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Production focuses on children of the Holocaust

Cast members of "I Never Saw Another Butterfly" are seated in what is depicted as the classroom of the Terezin ghetto. In the front row from left are Kendra Jacobson, Robert Byers and Anna Howard. In the middle row from left are Maddie Stromberg, Jordan Lawrence, Kay Dee Sanders, Krysta Sanders, Hannah Allen, Emily Quanrud and Jack Meixell. In the back from left are Bridget Stromberg and Carolyn Towler. The play opens Friday at the Wild Rose Theater. Pioneer Photo/Patt Rall

The award-winning and internationally recognized "I Never Saw Another Butterfly" will open this week at the Wild Rose Theater as a Saarens Productions presentation.

The play, by Celeste Raspanti, takes its name from a poem written by Pavel Friedman, a young man who lived for a time in the notorious Terezin (Theresienstadt), a Jewish ghetto in Prague, Czechoslovakia, during World War II.

This one-act production is the story of one of the children who survived internment during the Holocaust, and her family and friends. Raja Englanderova's experiences are similar to those of many other children, except that she lived to tell her story. Of the 15,000 children who entered Terezin, only about 100 survived.

The play is based on a book of poems and drawings by the children who were protected by their teacher, Irena Synkova. Despite the squalor and sickness, Synkova wanted the children to be able to express their feelings in creative ways that also brought hope and love to their drab surroundings. The original collection of poems and pictures were edited by Hana Volavkova at the end of the war. Raspanti, who adapted this book into a play, also wrote other manuscripts based on the events surrounding the Holocaust.

Director DeeJay Arens chose this play to correspond with World Holocaust Remembrance Day, which will begin at sundown on Saturday. The play is about children who held onto hope even in the face of unspeakable horror. "I Never Saw Another Butterfly" is produced worldwide and is particularly popular with high school age young adults because it is a coming-of-age story in unbecoming times.

"Theater isn't just about fun and games," Arens said. "As an actor, one has a responsibility to teach. Videos of the actual artwork will be projected on a screen during the play. Steve Saari has composed original music for this show and he will be joined by Bridget Stromberg on the autoharp."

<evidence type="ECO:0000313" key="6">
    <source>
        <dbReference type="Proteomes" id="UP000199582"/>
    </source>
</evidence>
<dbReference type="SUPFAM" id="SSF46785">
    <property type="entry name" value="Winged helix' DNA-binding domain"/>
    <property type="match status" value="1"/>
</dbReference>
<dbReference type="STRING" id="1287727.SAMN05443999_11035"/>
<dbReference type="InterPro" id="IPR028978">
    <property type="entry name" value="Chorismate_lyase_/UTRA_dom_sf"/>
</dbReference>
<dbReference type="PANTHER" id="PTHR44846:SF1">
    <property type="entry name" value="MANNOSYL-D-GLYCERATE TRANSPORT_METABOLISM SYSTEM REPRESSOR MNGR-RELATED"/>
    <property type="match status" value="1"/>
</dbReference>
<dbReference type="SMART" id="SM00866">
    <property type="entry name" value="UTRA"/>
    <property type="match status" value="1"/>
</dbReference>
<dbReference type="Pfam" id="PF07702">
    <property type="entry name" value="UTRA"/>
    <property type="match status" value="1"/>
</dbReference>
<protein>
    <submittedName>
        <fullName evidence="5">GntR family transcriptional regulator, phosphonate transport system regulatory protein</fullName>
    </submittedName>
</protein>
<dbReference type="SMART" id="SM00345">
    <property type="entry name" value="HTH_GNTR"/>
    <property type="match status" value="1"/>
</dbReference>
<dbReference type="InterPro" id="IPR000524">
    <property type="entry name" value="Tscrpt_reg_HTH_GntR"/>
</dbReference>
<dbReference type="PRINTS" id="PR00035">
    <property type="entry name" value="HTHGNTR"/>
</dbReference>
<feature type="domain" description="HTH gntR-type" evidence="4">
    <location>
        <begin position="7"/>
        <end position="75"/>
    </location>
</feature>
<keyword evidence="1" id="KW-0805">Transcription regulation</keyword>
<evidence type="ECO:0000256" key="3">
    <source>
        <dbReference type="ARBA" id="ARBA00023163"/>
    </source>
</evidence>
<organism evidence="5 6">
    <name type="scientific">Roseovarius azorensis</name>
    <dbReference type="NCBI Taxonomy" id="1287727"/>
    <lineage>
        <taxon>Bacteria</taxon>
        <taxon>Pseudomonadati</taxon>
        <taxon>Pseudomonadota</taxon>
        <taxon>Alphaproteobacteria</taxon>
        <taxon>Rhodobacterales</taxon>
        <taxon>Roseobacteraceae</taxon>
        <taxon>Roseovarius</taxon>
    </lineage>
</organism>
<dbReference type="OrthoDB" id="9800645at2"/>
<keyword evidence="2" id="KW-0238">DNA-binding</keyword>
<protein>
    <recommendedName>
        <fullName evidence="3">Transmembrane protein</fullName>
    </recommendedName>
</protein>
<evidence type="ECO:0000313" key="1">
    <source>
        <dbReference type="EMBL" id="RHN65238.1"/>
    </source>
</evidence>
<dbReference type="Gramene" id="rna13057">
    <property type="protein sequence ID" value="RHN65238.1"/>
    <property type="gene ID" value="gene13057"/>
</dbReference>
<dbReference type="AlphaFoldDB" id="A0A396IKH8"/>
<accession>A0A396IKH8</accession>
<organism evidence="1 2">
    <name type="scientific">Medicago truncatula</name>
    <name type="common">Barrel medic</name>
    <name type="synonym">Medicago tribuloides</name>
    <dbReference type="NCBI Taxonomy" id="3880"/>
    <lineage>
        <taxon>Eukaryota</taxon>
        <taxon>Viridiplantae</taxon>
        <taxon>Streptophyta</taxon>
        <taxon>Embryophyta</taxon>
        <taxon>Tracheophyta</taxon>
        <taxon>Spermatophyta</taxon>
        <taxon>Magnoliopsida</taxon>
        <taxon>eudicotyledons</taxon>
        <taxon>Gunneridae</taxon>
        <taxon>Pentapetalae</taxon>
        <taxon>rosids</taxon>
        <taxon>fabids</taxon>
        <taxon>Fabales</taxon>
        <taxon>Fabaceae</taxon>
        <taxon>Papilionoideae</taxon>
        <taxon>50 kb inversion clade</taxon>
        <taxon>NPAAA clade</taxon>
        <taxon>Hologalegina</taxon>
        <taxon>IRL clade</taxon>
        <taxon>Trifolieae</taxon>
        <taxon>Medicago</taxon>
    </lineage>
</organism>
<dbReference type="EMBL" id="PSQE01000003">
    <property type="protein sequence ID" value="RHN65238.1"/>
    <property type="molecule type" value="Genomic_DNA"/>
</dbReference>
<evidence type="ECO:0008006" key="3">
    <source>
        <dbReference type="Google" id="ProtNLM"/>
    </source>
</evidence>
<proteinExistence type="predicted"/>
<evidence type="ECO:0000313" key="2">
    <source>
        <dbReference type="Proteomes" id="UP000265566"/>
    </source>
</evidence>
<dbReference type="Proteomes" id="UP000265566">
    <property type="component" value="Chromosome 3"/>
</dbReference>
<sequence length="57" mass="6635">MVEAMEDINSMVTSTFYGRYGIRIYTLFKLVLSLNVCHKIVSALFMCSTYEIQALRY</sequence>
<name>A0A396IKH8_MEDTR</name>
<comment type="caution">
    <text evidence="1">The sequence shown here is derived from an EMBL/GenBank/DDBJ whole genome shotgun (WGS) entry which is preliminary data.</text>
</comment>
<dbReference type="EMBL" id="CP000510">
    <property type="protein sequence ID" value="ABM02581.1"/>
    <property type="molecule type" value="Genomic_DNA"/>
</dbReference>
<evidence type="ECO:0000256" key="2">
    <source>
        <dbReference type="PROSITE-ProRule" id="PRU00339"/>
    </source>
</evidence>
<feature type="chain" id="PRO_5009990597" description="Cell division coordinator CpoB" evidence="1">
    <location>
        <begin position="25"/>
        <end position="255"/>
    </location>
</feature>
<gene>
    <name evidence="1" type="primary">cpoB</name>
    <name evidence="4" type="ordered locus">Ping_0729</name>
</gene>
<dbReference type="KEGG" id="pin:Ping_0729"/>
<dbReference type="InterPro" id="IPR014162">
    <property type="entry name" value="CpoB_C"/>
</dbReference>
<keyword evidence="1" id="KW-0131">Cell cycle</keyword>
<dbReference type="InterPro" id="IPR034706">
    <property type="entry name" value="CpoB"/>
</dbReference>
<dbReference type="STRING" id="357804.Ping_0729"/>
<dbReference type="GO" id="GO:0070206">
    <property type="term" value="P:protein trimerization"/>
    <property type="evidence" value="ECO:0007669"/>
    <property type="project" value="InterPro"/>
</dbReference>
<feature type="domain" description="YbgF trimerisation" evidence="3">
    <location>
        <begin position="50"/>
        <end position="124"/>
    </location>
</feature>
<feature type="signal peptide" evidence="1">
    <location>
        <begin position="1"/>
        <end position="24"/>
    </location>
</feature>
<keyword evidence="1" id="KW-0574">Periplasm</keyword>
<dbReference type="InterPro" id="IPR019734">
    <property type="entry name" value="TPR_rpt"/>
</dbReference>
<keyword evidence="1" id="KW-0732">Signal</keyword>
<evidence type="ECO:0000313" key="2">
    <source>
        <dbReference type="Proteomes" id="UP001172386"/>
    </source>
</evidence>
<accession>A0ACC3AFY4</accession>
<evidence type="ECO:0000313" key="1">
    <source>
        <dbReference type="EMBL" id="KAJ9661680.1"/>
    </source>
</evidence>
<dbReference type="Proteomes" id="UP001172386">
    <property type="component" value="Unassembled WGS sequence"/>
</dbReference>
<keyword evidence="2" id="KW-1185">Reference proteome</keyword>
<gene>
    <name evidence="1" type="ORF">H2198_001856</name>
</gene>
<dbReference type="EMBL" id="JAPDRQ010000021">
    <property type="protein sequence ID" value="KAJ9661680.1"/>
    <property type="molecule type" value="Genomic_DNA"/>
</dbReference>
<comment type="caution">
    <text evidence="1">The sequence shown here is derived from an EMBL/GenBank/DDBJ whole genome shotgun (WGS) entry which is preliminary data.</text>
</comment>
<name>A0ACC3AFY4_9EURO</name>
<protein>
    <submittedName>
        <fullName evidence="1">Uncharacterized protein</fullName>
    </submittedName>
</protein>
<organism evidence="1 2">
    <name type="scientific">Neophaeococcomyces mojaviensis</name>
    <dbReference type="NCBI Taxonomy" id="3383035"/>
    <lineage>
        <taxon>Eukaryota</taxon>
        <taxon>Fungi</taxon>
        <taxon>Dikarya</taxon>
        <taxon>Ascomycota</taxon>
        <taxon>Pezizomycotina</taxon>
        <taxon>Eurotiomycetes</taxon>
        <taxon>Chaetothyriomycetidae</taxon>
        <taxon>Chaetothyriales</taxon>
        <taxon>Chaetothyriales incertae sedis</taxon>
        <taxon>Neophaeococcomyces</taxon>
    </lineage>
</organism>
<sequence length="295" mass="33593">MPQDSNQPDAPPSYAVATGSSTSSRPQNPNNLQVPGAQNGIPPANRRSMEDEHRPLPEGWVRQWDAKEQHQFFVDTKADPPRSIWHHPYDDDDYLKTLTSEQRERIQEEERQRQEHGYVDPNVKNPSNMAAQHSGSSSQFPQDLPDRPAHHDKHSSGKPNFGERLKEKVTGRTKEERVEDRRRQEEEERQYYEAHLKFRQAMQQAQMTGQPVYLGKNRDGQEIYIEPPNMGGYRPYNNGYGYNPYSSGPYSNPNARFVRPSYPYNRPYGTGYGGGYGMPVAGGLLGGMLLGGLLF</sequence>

Carolyn Towler plays Raja, who returns to her home town as an adult who recalls those dark days.

"I am kind of a narrator in this play, and I am looking back into the concentration camp, and my speaking is about memories," Towler said. "I looked online and when I saw those pictures, it really struck me hard. I think I identify more with the lines - when she might be angry, sad or just deadened. It just made it more real for me. Everybody that I know and love dies, so sometimes anger comes out, not wanting to remember, or depression."

The cast includes familiar faces in Bemidji productions and some newcomers. Emily Quanrud was last seen as Shelby in "Steel Magnolias," a Saarens production from early winter.

"I am playing a real-life person on this play, one of the survivors of the holocaust," said Emily, "and it brought a lot of sentiment to me and I think to a lot of other people."

Bridget Stromberg is in this production with her daughter Maddie, who chose to audition for this play because the storyline sounded interesting and she had never worked with Arens before. Maddie is in the eighth grade at Blackduck High School and she has appeared in other productions at the historic Chief Theater.

"I don't have many lines," said Mattie, who is sight-impaired, "so I didn't need to use a script and had to memorize cues. I am getting to a point now where I have a better understanding of what they went through. I definitely want to continue to do theater."

Vicki Stenerson is the assistant director. Dwayne Johnson constructed the set, which was designed by Allison Cease. Betty Arens is running the stage lighting. Cheryl Winnett has assembled the props and costumes.

"When you do props and costumes, especially in this period, you have to do research," said Winnett. "I downloaded over 50 pictures of these children with their names on placards. As a props person, it is very difficult to remove yourself from that because when I was sitting there making 12 Star of David facsimiles that said Juden (Jew) on them, just the inhumanity of that really touched me. This is just a play, but that was real. It was very difficult for me to remove myself from that research and just turn away. Also having to simulate barbed wire with twine and paint was a challenge."

The production will start at 7:30 p.m. Friday and Saturday, April 29 and 30, and at 2 p.m. Sunday, May 1, at the Wild Rose Theater, 501 Bemidji Ave. N. Tickets are $5. Reservations may be made by calling 556-1777.

The Butterfly

"The last, the very last,

So richly, brightly, dazzlingly yellow.

Perhaps if the sun's tears would sing

Against a white stone....

Such, such a yellow

Is carried lightly 'way up high.

It went away I'm sure because it wished to

Kiss the world good-bye.

For seven weeks I've lived in here,

Penned up inside this ghetto.

But I have found what I love here.

The dandelions call to me

And the white chestnut branches in the court.

Only I never saw another butterfly.

That butterfly was the last one.

Butterflies don't live in here

In the ghetto.

Pavel Friedman died in Auschwitz.